Whether you are sending RFPs (Request for Proposal), or finding them in your inbox, you should understand their limitations. Long considered something between a business best practice and a necessary evil, RFPs have evolved into the preferred method for making competitive corporate purchases, as well as a way to establish new vendor relationships. Don't get me wrong, RFPs are beneficial for commodities where price is the driving factor. However, the blind RFP, which arrives unsolicited and without any way to connect with the stakeholders, completely misses the point of what is actually needed. In fact, most of my colleagues ignore any blind RFP that arrives in their mailboxes, and consider them to be a monumental waste of time.
I've seen emails from companies who solicited RFPs to over 50 agencies yet never received a response. Here's why'_
RFP submissions focus more on the cost than the professional relationship
Accomplishing the goal of establishing a long lasting relationship with your clients through an exchange of documents is nearly impossible. You need to be able to have actual conversations to really get to know each other. It is the only way to determine if you and your prospective partner are the perfect fit for each other. This is how you create the ideal environment for any web project.
The company seeking a partner must ask the right questions and provide the right information
You are seeking to partner with a digital web agency such as CommonPlaces because you need the guidance that such an agency specializes in. Without an actual conversation you cannot guarantee that all the right information is exchanged. You are experts in your field, not in ours, and vice-versa. How could you possibly know what to ask us?
Responders to RFPs will inevitably low-ball the price
The lowest price, which many RFPs specifically state is their intended objective, may be the most expensive choice you'll make in your business career. We have phone calls every day from companies who have seen their website collapse under the weight of the ineptitude of the people they hired to deliver the cheapest solution.
RFPs are time consuming
Most RFPs are filled with questions which demand considerable detail. This takes time to compile, and occupies resources with no obvious return benefit. Often, there is no way to tell who else has been sent this RFP, or how many it was sent to. Who am I competing with? Why should I invest my staff's time into something which we may have no chance of winning? More importantly, how do I know that you'll even take the time to read my response?
Some RFPs are fishing expeditions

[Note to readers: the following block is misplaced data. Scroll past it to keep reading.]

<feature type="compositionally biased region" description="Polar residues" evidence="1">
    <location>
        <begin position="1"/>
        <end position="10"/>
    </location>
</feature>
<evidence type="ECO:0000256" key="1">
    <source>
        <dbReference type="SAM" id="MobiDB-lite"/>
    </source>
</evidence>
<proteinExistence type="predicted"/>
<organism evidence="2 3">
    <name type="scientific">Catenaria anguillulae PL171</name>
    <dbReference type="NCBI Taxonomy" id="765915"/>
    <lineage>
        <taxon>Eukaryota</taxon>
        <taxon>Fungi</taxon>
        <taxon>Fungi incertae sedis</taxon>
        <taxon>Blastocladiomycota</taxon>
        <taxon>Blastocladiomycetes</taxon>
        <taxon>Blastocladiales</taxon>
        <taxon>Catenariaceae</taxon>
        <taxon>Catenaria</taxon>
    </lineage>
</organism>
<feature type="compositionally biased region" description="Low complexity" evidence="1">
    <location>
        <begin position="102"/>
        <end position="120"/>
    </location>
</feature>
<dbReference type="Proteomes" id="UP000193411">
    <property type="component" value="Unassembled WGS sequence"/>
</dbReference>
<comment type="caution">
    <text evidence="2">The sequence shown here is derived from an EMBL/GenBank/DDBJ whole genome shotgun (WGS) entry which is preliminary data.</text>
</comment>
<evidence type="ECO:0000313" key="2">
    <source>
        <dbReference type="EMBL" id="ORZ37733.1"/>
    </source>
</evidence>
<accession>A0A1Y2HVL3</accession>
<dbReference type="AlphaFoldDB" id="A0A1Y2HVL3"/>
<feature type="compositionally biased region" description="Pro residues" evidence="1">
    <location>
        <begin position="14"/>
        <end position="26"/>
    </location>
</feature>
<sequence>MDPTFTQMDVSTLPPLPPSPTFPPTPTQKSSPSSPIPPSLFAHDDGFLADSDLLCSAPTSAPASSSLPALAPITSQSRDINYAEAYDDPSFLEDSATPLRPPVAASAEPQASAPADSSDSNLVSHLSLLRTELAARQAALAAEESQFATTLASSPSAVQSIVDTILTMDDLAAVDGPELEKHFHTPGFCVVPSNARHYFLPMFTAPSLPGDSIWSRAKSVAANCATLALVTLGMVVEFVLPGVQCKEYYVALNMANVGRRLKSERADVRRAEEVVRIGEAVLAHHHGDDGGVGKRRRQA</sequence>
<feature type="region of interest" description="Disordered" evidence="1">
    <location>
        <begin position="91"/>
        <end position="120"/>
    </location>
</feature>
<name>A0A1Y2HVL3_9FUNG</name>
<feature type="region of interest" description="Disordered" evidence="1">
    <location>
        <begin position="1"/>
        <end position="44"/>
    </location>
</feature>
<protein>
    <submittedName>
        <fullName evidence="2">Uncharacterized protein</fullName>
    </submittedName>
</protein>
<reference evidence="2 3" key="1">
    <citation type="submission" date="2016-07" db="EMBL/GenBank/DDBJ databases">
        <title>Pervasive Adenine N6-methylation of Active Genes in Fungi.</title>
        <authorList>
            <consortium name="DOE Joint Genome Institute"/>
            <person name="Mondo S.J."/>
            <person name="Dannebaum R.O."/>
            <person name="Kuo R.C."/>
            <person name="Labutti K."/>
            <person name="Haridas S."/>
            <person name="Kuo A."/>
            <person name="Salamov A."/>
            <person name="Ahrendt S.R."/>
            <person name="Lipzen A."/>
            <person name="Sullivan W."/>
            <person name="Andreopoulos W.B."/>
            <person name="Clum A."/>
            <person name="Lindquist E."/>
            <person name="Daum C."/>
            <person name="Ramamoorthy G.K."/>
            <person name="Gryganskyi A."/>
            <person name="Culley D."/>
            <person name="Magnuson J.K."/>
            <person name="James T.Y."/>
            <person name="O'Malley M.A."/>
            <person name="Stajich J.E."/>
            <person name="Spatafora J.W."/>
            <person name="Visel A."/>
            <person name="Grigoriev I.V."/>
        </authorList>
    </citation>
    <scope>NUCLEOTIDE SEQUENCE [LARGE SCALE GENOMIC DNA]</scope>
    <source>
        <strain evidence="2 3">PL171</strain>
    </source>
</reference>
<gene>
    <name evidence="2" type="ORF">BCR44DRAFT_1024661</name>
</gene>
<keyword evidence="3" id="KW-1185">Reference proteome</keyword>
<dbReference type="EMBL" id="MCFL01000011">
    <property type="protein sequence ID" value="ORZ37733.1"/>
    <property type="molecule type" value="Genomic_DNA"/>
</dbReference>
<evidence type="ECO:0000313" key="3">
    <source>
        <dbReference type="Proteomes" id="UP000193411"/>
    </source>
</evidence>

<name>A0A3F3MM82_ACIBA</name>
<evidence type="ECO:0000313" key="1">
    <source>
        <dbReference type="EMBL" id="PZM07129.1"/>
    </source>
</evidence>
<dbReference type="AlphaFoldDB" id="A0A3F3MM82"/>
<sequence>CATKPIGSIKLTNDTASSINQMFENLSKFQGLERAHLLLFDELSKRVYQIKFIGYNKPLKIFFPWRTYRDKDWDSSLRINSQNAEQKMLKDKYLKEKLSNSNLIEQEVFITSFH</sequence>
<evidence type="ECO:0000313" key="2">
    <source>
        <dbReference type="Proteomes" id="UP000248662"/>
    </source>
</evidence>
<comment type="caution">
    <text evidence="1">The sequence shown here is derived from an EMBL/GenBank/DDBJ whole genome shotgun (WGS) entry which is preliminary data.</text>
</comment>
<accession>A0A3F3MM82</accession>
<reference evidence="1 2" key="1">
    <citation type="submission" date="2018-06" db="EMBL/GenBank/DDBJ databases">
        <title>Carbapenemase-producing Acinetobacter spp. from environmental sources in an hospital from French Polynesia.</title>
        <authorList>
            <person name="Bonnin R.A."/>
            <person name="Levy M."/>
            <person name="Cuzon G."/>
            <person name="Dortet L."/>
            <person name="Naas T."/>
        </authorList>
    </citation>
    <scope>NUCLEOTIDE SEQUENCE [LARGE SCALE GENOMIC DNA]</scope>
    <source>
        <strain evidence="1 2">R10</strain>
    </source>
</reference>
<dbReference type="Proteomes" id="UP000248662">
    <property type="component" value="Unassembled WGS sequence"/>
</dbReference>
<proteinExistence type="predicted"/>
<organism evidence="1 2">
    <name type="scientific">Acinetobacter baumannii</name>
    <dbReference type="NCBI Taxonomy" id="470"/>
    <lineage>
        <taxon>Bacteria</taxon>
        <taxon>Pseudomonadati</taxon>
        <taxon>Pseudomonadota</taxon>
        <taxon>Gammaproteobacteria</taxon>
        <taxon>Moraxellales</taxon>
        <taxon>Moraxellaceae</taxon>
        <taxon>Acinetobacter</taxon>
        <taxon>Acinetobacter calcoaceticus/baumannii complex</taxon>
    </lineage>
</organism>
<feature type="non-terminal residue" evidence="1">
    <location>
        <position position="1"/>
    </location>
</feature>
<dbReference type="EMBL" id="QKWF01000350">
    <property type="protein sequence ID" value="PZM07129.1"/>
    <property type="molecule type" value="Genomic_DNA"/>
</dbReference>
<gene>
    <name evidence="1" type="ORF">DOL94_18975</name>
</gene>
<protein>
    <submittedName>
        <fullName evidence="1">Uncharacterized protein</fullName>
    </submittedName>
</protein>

At their worst, RFPs are used by companies with no intention of actually awarding a contract, but rather as a means to gather information, or satisfy a legal requirement.
When the BP Oil spill in the Gulf occurred, the government sent out an RFP. We were approached by a partner to help provide a solution, and we spent a week allocating engineering resources on the project. It was challenging, time consuming, and expensive - but we believed that we had a great plan, and a great chance to land this contract. In fact, the Systems Integrator told us that we had the inside track.
We made the deadline before the RFP was due, and waited. Two weeks later, the website was launched. Clearly, somebody else had won the contract before we even sent our RFP back. The powers in Washington had already made a decision, but wanted to say that they had a folder of RFPs to choose from. Is it any wonder why we will never want to touch another Federal RFP again?
What you really want
An RFP is a one-sided document. It's part questionnaire/ part contest. This is not the way to conduct business. Wouldn't it be better to speak with the best agencies, sharing what your goals are, and what makes your business unique? You need to have a dialogue with the people who are going to build the most vital part of your online presence. You need to discuss budget, strategy, and options which you almost certainly haven't considered. These agencies will provide ideas and approaches based on years of experience, not what you think you need. Suddenly, the proposal that you've been seeking has genuine merit. The various agencies understand you, and you have a greater grasp of what each can bring to the project.
Not all RFPs are equal
Our policy is, if we can meet the company who initiated the RFP, we may do it. We can ask questions and propose ideas that will make the project a success. We need to evaluate the potential relationship to determine if we will work well together. Lastly, all sides must be assured that problems will be solved and objectives met. In fact, we just won a couple RFPs this month where we were able to do precisely that.
At best, RFPs are intended to objectively facilitate proposals and manage cost expectations. While these are laudable goals, their very nature inhibits productive partnerships. They also frequently lead to decisions based on price rather than actual needs. Digital agencies offer intangibles. They provide creativity, strategy, and imaginative solutions. And, isn't that what you are really looking for?